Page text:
Print my Plane (An Overview of Additive Manufacturing in the Aerospace Industry)
Written by Joanna Carbajal
Now that you know you can 3D print your pizza, let’s talk about 3D printing the next plane you board. The aircraft industry has successfully developed commercial production using additive manufacturing.
Gartner estimates that 75% of commercial aircraft will use 3D printed parts by 2021. By that same year, Gartner also predicts that 20% of businesses will have an internal startup to develop solutions using additive manufacturing – following Airbus’ example.
Let’s take a look at some examples:
Image Source – Thor, Airbus’ 3D printed unmanned aircraft vehicle, took its first flight in November 2015 flying for 40km.
ABI Research predicts that the US aerospace and defense industry will produce a 3D printing value of $17.8 billion in 2026, which accounts for a large portion of additive manufacturing growth. Additive manufacturing has allowed the aerospace industry to reduce the weight of planes due to the reduction of parts, which means lower fuel consumption and CO2 emissions. Apart from weighing less, printed plastic parts also perform better and provide superior electrical insulation according to Javelin. With additive manufacturing, aircraft parts can be made in unique shapes and geometries that are not possible with traditional manufacturing. Additive manufacturing is also more cost-effective and more environmentally friendly as there is less waste created than with traditional manufacturing.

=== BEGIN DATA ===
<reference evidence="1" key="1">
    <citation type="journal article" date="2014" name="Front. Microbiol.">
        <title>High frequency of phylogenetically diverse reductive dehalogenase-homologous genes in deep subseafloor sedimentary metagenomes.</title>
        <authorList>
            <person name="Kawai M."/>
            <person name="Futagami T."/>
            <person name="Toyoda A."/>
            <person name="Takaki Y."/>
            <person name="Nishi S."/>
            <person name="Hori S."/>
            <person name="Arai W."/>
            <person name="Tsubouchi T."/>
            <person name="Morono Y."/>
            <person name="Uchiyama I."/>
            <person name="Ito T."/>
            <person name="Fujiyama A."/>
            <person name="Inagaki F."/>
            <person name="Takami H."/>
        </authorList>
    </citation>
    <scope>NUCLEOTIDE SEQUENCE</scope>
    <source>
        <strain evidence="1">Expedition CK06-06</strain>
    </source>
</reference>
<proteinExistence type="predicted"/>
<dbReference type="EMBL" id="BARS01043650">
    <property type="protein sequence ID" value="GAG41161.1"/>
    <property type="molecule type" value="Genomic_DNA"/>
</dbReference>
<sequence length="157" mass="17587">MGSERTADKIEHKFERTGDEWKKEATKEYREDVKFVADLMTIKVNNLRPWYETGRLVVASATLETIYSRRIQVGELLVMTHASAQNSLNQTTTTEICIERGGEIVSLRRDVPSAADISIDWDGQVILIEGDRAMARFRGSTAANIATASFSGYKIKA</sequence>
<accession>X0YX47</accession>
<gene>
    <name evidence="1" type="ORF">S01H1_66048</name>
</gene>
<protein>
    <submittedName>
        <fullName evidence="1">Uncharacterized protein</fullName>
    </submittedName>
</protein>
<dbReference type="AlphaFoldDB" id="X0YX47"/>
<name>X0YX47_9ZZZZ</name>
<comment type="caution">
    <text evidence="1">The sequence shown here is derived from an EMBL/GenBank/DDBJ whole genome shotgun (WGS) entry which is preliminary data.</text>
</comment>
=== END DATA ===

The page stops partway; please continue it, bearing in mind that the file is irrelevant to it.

Aerospace Opportunities Demand Quick Resolution 3D Printing Issues
How Airbus uses virtual reality and 3D printing to help make and sell planes
The Future of 3D printing in Aerospace
3D printing and the Aerospace Industry